No, this is not true. Of course, in some cases, Christmas is nothing else but a time to be merry and to revel. But in many cases, perhaps, more than we think, those who celebrate Christmas without knowing the historical Christ are actually celebrating His birth and His person without explicitly recognizing it. Why do I say this? Because although they might not acknowledge the historical Christ, surely in celebrating Christmas as a time of love, peace and goodwill, a time of giving and forgiving, they have indeed allowed the Spirit of Christ to live in them and operate in them. In that sense, they, in a certain sense can be said to be really celebrating Christmas.
Indeed, this is what the scripture readings of today want to tell us. What is Christmas if not allowing the Spirit of Christ to live in our hearts; to be imbued with the Spirit of Christ in our lives? Yes, even for us as Christians, Christmas is not merely a commemoration of a historical event, but we are celebrating an event that is happening all the time in our lives, some days more intensely, other days less intensely. To allow the Spirit of Christ to live in us is another way of saying that Christmas is not simply about celebrating the birth of Christ 2000 years ago but a real celebration of the birth of Christ in our hearts everyday of our lives and in a special way at Christmas.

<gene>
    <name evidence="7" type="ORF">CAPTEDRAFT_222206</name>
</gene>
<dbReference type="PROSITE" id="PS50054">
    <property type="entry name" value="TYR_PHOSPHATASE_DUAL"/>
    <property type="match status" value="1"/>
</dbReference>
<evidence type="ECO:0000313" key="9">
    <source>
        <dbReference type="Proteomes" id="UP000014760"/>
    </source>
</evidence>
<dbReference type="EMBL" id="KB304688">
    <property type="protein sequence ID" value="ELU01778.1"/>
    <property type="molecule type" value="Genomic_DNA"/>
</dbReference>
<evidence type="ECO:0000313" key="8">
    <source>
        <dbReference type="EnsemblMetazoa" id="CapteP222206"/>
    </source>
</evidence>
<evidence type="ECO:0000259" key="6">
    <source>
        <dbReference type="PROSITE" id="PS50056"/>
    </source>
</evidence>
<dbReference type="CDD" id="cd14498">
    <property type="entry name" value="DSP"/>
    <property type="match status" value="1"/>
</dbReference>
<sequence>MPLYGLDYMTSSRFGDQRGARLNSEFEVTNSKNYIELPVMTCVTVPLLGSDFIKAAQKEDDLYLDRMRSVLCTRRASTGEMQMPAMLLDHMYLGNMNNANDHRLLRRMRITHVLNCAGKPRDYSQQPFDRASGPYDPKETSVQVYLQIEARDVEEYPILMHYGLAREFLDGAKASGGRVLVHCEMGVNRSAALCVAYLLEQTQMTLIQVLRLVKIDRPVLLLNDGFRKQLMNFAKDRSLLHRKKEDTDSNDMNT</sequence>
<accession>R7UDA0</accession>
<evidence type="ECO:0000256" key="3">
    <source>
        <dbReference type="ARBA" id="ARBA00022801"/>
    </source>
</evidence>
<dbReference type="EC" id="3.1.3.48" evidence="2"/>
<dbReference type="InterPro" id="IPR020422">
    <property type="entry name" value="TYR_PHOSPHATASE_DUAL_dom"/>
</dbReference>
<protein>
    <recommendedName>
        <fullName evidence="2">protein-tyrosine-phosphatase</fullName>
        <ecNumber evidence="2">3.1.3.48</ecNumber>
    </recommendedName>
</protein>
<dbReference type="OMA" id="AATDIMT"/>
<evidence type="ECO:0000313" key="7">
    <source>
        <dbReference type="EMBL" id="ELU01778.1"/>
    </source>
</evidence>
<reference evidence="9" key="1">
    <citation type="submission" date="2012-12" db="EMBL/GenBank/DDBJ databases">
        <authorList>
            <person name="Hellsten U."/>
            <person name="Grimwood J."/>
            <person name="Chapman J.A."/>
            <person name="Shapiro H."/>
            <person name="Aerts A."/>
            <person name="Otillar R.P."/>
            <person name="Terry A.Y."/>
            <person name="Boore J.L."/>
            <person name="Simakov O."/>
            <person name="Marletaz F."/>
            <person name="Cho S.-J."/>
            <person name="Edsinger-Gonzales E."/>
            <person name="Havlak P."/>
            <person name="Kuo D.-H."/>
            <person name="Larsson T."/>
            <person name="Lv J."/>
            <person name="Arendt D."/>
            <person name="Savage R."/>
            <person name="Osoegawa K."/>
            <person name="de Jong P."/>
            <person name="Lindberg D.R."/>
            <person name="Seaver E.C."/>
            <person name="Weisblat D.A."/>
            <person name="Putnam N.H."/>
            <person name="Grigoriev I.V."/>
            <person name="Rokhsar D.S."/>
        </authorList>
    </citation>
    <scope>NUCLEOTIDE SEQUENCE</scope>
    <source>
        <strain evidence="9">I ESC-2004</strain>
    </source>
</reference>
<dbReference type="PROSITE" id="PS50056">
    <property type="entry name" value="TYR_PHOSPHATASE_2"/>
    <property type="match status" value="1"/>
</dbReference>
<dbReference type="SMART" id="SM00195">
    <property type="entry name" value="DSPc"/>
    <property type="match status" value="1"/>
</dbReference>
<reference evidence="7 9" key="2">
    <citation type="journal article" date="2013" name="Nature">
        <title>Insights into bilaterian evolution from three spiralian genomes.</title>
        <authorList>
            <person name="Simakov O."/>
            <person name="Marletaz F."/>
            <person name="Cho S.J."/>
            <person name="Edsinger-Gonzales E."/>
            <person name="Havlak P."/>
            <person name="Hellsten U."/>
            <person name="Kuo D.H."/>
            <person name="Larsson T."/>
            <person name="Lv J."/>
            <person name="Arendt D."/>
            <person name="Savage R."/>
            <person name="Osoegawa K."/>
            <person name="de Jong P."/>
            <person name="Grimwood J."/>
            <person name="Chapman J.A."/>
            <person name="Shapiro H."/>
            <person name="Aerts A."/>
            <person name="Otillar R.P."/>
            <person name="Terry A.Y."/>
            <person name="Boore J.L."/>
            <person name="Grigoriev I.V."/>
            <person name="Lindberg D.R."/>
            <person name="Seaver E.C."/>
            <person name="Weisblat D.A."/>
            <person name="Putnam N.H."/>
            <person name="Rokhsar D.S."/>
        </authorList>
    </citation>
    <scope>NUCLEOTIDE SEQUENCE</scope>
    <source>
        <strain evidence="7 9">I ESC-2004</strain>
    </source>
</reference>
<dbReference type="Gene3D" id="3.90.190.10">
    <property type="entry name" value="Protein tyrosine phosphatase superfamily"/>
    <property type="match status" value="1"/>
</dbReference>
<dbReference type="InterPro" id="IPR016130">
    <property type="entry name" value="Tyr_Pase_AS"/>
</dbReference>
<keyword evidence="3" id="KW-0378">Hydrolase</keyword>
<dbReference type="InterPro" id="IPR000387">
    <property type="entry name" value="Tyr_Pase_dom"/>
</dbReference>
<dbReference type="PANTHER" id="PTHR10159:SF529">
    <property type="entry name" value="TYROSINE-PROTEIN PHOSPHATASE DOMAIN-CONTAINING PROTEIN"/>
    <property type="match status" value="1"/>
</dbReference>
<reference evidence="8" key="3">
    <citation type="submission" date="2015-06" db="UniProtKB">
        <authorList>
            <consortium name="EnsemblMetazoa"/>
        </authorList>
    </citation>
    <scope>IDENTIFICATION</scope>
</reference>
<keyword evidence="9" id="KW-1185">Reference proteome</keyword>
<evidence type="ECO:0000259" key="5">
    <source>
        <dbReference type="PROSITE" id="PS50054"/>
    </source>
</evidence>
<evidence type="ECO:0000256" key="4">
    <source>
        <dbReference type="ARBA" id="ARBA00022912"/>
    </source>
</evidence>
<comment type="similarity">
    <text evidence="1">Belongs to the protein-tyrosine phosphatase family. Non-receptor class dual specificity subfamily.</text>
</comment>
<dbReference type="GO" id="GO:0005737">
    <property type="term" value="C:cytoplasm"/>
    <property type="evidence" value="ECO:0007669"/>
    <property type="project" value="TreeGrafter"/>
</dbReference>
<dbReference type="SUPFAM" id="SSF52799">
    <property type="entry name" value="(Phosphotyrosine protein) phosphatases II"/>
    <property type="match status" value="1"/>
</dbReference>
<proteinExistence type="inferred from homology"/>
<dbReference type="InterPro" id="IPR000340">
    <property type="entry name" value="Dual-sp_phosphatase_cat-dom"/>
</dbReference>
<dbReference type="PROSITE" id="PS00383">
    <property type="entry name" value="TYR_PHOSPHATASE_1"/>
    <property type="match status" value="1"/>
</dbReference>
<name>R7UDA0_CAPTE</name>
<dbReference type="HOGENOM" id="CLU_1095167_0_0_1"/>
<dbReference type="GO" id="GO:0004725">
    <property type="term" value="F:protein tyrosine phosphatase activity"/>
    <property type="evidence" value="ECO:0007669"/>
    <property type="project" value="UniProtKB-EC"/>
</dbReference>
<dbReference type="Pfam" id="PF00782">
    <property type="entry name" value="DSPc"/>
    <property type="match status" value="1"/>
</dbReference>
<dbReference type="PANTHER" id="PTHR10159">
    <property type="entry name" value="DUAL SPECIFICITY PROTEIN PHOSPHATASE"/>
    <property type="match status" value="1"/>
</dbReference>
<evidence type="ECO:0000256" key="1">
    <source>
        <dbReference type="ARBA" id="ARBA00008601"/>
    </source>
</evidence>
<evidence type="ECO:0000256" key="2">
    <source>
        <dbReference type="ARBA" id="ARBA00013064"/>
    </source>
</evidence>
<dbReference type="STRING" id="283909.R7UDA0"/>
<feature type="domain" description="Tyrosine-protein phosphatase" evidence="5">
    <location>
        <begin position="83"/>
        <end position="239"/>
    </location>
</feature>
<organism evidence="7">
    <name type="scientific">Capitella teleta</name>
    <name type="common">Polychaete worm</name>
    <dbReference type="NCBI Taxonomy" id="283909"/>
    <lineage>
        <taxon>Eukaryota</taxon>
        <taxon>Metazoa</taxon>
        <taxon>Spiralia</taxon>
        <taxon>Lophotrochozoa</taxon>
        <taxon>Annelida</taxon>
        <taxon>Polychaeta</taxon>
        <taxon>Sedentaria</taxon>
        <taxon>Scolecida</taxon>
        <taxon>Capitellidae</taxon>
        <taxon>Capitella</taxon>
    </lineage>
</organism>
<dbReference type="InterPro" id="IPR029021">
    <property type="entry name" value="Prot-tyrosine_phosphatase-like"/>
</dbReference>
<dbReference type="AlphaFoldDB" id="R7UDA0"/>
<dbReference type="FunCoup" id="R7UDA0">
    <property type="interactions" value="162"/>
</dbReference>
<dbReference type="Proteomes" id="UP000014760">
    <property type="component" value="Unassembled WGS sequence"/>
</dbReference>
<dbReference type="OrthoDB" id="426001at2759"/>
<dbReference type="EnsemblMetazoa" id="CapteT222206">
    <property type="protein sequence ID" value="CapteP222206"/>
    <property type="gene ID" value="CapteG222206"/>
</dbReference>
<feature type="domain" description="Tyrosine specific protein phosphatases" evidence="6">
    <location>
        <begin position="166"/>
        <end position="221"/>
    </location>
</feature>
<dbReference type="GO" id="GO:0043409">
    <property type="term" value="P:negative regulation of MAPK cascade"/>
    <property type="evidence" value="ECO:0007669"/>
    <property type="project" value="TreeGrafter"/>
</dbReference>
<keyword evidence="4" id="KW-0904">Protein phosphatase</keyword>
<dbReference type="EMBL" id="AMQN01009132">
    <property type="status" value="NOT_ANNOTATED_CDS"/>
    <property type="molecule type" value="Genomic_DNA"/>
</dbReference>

Consequently, we need to ask ourselves whether this Spirit that is being given to us is received by us. The urgent question that is posed to us in today’s lesson is simply: Do we share in the Spirit of Christ, that is, the spirit of wisdom, insight, counsel, power, knowledge, piety and fear of the Lord; the spirit of peace and right relationships, like the wolf living at peace with the lamb – those qualities listed by the Prophet Isaiah in the first reading. The reality is that unless we have the Spirit of Christ in us, then Christmas would be just another social celebration; it will be a celebration without the Spirit of Christ’s love, peace and joy; but simply a celebration of the world’s spirit of self-indugence, fear, selfishness, oppression and self-centeredness – those sins that the Pharisees and the Sadducees are guilty of in today’s gospel reading. If that is the case, then Christmas is no better than any other social celebration. If we still find ourselves lacking peace and love and joy in our hearts, then it is a clear sign that we have not imbibed the Spirit of Christ yet.